Roubini Now Sees Only Three Global Recession Triggers

(Pulse) The global economy is heading towards inevitable recession from triple scourges – a prolonged trade war between the United States and China, geopolitical crisis stemming from Iran, or hard Brexit, Britain’s exit from the European Union, warned famed economist Nouriel Roubini.

“A global recession can be triggered by either escalation of U.S. and China trade war, or possibly hot war between U.S. and Iran that will spike oil prices, or a hard Brexit that will damage Europe and affect the rest of the world,” said the economics professor of New York University’s Stern School of Business, better known as Dr. Doom for predicting the 2008 global financial crisis in an interview with Maeil Business Newspaper on Friday.

He has come to Seoul to attend the 20th World Knowledge Forum hosted by Maekyung Media Group as a speaker of a session on Global Economy in Transition – 2020 Economic Crisis Forecast on Thursday.

“If there is another global recession, both advanced economies and emerging markets are going to be hurt,” the professor warned.

South Korea is no exception.

“Within the emerging markets, there are some that have weaker economic and financial and policy fundamentals and others stronger fundamentals,” he said, noting countries like Argentina and Venezuela with significant public debt problems as well as smaller economies like Pakistan and Lebanon.

“A country like Korea has stronger fundamentals [such as low levels of public debt],” Roubini said. “But of course, if the recession was to be triggered, say, by escalation of the trade currency [and] technology and cold war between the U.S. and China, a country like Korea will be a victim.”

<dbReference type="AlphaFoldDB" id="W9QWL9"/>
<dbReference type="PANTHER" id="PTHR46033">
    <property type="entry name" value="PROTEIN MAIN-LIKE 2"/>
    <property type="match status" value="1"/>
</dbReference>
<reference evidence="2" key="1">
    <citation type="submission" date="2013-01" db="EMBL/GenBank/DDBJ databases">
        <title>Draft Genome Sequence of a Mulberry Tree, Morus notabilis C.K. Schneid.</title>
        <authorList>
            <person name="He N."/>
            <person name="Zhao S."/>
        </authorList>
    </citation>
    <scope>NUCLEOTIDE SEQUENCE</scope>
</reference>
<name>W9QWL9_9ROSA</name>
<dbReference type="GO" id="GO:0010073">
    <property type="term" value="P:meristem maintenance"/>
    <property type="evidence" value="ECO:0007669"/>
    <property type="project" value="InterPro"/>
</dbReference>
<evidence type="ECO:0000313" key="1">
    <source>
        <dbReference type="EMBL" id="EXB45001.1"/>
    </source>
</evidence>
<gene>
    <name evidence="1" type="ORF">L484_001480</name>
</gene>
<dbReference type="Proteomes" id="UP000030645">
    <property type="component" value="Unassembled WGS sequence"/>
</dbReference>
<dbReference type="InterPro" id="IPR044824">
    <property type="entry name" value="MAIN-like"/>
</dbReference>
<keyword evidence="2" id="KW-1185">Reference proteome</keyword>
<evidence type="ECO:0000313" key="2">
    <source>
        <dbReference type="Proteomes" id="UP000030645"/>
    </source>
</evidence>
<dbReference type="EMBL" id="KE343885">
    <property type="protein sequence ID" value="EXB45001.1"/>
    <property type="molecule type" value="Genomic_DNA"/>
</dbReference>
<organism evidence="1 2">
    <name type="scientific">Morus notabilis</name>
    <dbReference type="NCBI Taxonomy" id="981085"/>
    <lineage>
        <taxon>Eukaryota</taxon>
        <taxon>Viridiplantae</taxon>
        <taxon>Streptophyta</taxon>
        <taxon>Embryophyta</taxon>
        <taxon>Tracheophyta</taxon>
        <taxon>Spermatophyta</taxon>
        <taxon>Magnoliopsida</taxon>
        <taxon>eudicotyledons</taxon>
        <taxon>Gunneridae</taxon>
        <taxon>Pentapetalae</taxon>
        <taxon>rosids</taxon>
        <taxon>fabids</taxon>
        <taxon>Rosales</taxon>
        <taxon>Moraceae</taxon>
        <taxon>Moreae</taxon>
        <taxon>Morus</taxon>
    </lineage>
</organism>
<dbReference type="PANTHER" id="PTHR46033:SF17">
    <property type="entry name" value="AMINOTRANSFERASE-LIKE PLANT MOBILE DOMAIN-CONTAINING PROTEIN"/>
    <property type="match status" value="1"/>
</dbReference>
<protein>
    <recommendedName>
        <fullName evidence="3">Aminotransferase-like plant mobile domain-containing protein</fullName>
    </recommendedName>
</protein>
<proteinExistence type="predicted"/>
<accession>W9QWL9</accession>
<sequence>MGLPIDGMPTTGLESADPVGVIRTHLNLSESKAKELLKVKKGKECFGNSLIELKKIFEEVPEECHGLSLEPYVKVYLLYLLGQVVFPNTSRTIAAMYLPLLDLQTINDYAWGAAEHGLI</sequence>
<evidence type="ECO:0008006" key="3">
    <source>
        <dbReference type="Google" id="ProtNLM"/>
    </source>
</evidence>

Roubini noted that some emerging markets are going to be in more shock than others depending on the source of the shocks.

Roubini also warned that leverage loans, collateralized loan obligations, and high-yield bonds could also trigger global financial crisis. He said fiscal policy 10 years ago was considered effective, but policy pools are now limited, noting how Europe and Japan already have negative rates.

Roubini echoed the view that was raised by chief economists attending the 20th World Knowledge Forum that some countries or companies could face default.

The professor noted that there could actually be default in corporate and government sectors and emerging countries like Argentina could be faced with insolvency risk. .

He predicted widening and protraction in the ongoing trade conflict between the U.S. and China.

At the worst case, the U.S. could impose 20 percent tariff on Chinese goods worth $500 billion and push the tariff ceiling to 25 to 30 percent, Roubini said.

“Even if we reach a mini deal, I feel that tariff are going to go up slightly higher,” he said, “… and even slightly more tariffs is bad for global growth” that would bring negative supply shock and raise inflation.

The contest will likely go beyond the U.S. presidential election in November next year.

Even if the Democrats win the elections, for example, the trade and technology war between the U.S. and China will continue, although a new deal could be reached if China buys more U.S. goods, he said.

“Geopolitical rivalry between the U.S. and China will stay with us for a long period of time,” the professor said.

Roubini, meanwhile, has warned since last year that the global economic would fall into recession next year due to U.S.-China trade conflict, uncertainty in financial markets, and growing debt in emerging countries like China. He became famous for predicting the 2008 global financial crisis in 2006 in a lecture to economists at the International Monetary Fund where he said global recession was nearing as a result of housing bust and credit crunch.​


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